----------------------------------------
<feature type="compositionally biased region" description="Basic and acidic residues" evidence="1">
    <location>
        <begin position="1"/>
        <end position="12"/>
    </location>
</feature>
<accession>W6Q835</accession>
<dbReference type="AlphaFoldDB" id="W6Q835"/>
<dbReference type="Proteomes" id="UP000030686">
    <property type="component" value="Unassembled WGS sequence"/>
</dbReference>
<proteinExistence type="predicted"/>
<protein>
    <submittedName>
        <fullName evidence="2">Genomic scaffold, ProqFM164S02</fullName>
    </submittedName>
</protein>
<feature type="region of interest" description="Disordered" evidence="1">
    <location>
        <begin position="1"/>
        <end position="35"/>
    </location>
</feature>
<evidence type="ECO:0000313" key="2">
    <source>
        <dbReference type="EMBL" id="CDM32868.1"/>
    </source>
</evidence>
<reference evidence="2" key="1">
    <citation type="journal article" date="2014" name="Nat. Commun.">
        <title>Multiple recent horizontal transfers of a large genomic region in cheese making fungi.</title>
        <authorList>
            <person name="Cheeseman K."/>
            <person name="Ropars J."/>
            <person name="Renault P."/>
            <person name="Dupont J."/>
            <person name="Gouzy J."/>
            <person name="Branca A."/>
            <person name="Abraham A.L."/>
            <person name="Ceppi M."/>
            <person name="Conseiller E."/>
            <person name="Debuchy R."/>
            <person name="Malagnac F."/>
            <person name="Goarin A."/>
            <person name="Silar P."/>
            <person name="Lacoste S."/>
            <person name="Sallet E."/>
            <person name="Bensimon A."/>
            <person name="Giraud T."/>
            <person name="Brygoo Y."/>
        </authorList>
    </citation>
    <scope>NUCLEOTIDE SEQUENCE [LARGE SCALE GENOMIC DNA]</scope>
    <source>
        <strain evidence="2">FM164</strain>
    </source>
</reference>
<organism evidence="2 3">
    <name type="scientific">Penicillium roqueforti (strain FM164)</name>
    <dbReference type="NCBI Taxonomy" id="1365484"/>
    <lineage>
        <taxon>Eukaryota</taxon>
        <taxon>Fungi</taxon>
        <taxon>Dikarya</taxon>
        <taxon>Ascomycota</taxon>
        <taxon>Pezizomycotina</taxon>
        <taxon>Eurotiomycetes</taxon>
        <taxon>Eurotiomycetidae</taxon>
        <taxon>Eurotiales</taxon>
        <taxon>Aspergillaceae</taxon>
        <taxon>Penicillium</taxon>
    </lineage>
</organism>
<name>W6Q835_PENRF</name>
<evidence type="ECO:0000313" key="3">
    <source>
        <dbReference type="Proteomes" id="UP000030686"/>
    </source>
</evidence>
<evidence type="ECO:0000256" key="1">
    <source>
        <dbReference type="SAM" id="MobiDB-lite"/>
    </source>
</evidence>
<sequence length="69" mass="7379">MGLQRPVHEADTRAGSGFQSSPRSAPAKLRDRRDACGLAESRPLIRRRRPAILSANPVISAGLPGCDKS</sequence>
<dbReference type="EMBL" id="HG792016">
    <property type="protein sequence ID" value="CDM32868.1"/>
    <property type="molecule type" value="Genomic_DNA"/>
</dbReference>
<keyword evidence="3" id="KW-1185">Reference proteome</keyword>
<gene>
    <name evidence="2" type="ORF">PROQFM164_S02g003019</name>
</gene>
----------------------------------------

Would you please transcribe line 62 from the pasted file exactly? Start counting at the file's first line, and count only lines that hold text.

        <taxon>Eukaryota</taxon>